Cashew Market Update – March 2020

Cashew Market Update – March 2020

They say that a crisis brings out the best and the worst in people. Maybe it is the same in markets. As I write the coronavirus continues to unfold all around us, I hope wherever you are that you stay safe.

At a time when demand for edible nuts is surging - housebound consumers in North America and Europe stock up on food and reward themselves with snacks - the cashew market has shown some of its worst traits.

First, the arriving West African crops are on hold as processors in Vietnam and India decide when will be the right time to enter the market. That means that West African farmers are depending on the management of the coronavirus risk in India and Vietnam even though at home in their own countries the virus is not yet a major issue. Will Vietnamese factories close? Does a lockdown in India mean that RCN purchases will come to a halt? Meantime consumers in destination markets are crying out for more supply of food products and edible nuts in particular. As the US food manufacturers association FMI pointed out, this is not a demand crisis it is a supply chain crisis. Second, it has been pointed out here more than once that the high dependence on supply from one processing country – the US purchased 86% of its cashew kernels from Vietnam in 2019 – will eventually give rise to a major problem. Today, coronavirus is not a major problem in Vietnam but many businesses are closed or working at reduced capacity to manage the risk that it might become one. If it becomes a major problem in Vietnam, consumers from Warsaw to Wichita will not be able to access the supply of cashew kernels. More tragically the poorest stakeholders, the farm families in West Africa, will not be able to sell their cashew nuts.

Third, West African countries are not well-positioned to manage the slowdown in RCN sales and shipments. There are not enough drying and storage facilities nor enough mechanisms to finance the crop in a crisis. The losses at the production and post-harvest level may be more damaging than the direct damage done to the demand by the coronavirus crisis.  The cashews falling from the trees in the coming days and weeks are still valuable and will have a value after the crisis has passed but only if they can be dried and stored well.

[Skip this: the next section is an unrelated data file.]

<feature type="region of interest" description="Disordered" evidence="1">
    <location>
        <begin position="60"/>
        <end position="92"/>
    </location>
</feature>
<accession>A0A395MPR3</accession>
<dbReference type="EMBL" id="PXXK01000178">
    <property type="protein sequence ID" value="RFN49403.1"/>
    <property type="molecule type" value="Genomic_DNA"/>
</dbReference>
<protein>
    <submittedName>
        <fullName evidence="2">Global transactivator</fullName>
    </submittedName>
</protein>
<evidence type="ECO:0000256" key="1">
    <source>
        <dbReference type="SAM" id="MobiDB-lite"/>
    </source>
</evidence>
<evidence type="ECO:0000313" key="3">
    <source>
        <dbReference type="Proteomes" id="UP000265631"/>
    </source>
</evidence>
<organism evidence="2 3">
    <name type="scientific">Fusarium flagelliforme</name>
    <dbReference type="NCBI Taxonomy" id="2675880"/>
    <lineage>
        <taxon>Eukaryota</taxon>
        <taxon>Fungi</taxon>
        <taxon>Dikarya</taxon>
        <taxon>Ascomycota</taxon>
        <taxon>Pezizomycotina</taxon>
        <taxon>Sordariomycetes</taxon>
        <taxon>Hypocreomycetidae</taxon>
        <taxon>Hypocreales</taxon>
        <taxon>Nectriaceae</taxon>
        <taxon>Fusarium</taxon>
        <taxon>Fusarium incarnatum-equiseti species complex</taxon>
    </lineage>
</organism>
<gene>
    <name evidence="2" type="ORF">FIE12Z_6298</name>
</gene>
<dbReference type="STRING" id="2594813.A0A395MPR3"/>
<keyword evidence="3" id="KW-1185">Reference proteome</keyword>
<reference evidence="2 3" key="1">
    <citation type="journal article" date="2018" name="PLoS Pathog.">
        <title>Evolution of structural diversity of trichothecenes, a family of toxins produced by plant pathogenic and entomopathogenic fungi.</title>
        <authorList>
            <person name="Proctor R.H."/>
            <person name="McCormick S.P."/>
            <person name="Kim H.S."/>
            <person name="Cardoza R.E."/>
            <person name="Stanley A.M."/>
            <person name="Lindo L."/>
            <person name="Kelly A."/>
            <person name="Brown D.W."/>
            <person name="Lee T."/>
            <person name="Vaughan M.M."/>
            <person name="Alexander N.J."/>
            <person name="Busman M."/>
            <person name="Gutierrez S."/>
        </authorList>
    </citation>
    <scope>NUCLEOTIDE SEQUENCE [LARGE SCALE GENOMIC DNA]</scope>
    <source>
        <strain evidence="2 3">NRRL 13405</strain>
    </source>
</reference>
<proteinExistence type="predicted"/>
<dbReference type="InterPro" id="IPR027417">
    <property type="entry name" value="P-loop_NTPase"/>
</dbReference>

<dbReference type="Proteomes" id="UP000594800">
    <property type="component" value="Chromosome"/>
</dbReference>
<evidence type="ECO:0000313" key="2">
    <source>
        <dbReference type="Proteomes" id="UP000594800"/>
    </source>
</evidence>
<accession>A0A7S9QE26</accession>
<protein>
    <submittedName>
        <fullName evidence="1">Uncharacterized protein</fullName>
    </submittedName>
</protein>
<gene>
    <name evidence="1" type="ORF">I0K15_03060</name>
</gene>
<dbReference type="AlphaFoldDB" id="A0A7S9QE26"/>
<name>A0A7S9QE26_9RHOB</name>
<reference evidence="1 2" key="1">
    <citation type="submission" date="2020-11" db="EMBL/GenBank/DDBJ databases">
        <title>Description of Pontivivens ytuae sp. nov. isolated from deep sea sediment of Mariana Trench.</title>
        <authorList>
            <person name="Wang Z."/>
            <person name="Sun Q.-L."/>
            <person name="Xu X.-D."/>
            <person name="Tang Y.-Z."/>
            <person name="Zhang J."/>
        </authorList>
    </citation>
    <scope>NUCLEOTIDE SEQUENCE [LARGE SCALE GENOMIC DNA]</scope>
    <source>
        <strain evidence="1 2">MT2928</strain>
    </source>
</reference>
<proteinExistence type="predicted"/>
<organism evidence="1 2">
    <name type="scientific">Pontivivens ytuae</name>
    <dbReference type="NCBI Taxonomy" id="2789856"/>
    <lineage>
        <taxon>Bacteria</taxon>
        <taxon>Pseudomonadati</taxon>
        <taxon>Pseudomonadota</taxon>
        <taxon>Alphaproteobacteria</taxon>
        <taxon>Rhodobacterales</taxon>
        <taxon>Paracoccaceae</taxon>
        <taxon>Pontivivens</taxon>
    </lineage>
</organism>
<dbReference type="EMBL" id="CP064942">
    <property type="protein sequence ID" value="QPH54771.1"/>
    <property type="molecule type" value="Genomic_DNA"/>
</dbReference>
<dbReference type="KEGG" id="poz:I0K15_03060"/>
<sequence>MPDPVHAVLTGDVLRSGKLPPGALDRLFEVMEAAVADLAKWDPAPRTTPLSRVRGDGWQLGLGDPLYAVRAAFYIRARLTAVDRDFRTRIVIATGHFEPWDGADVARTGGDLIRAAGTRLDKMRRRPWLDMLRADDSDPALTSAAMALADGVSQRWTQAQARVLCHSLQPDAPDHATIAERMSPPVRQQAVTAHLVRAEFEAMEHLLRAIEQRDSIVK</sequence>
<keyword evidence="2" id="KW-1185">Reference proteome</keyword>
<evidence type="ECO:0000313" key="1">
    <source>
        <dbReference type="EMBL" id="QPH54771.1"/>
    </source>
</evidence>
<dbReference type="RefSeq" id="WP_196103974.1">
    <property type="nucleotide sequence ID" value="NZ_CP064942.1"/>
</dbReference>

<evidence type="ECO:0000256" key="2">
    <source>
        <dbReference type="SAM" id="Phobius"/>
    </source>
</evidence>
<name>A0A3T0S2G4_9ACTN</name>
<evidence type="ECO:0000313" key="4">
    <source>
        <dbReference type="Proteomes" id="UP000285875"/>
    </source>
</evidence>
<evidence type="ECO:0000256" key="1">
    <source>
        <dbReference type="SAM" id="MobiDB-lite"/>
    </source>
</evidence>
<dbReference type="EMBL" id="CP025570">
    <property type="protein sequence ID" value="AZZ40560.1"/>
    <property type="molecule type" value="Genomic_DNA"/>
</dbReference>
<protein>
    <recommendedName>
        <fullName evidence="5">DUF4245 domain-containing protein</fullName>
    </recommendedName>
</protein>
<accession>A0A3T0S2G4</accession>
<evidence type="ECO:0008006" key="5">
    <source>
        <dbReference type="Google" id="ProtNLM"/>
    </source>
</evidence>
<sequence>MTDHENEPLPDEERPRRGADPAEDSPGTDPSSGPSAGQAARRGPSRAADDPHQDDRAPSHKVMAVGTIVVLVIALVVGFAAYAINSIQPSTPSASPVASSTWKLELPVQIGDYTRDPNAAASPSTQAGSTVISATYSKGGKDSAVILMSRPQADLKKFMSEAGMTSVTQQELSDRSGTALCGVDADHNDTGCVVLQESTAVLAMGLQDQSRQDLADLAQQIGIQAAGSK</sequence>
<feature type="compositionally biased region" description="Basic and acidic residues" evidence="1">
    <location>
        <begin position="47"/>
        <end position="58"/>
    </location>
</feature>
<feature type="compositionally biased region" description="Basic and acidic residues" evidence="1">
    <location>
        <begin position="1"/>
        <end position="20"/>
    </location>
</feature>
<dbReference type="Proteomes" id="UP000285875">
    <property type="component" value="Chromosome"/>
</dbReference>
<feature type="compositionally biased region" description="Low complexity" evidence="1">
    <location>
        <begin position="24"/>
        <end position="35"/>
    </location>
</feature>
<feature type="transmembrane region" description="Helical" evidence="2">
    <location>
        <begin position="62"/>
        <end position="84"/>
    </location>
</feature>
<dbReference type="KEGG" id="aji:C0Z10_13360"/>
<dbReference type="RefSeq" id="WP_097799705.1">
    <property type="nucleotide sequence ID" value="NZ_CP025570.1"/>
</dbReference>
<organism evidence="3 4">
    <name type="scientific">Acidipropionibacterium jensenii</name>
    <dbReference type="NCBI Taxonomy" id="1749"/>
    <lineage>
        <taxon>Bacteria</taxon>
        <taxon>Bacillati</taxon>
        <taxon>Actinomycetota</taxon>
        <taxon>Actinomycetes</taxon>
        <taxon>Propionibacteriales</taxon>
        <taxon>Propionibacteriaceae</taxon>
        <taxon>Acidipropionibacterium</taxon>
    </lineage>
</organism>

Finally, rationality has left the building. The response of cashew processors and importers to the major surge in demand, the potential supply chain disruption, the return of China to the market and the prospect of crop losses in India and Cambodia has been to knock kernels prices down to prices last seen in October 2009 circa WW320 US$2.90-2.95 per lb FOB.  

The season had promised so much. Crops in almost all origins are looking good although there may be a problem in India with a late crop which often means that it will be reduced in size too. The demand is looking very good too. EU imports for 2019 were up by 17.5% and for January 2020 by 10%. The US and Canada imported a record of 170,389 tonnes of cashew kernels in 2019. US imports in January are up 21% over January 2019. Vietnams 2020 exports of cashew kernels until 15th March are up by 12% by volume. The market had fallen from the euphoric high of 2017 to a price for WW320 in the range US$3.20- 3.40 per lb FOB offering great value to buyers and the likelihood of prices improving as the year went on. The record crop forecast for 2020 looked likely to be absorbed without too much trouble. Even the Tanzanian old crop and the current crop had been exported down to the last 7,000 tonnes.  

Where to next? It depends largely on the measures if any put in place in Vietnam which has been successful in limiting the virus so far and India which appears vulnerable to the coronavirus crisis. The closure of the Cambodian border will be difficult for Cambodian cashew farmers to bear but it would deprive the Vietnamese processors of 150,000 tonnes of raw material less any volume that enters Vietnam undocumented. If Vietnamese processing stays operational (there are a lot of “ifs” these days) demand for RCN from West Africa should emerge within weeks.  The picture from India is even less clear. Moves to curtail the crisis have come into play in some areas this week. Some of the most affected areas are major cashew producers like Maharashtra and Karnataka. Processing has been reduced and buying from farmers is affected.There may be further crop losses as a result. However, the most serious impact of the coronavirus crisis in India and the World would be if Indian demand were to be seriously reduced. Simulations indicate that a 30% fall in Indian demand could reduce their RCN import needs in 2020 from 870,000 tonnes to as little as 430,000 tonnes. Let us not forget however that demand peaks in the second half of the year especially early in the last quarter by which time the crisis should have passed.Let us not forget however that demand peaks in the second half of the year especially early in the last quarter by which time the crisis should have passed.Let us not forget however that demand peaks in the second half of the year especially early in the last quarter by which time the crisis should have passed.

Demand in the Western markets looks less vulnerable due to the nature of the supply chains. Recent surges in demand are forecast to last 6 – 8 weeks. After that, there may be a return to normal demand. If the crisis were to continue past June there could be consequences for demand due to a severe economic downturn. There is no experience of a similar event although during the financial crisis of 2008 the interruption to demand was limited.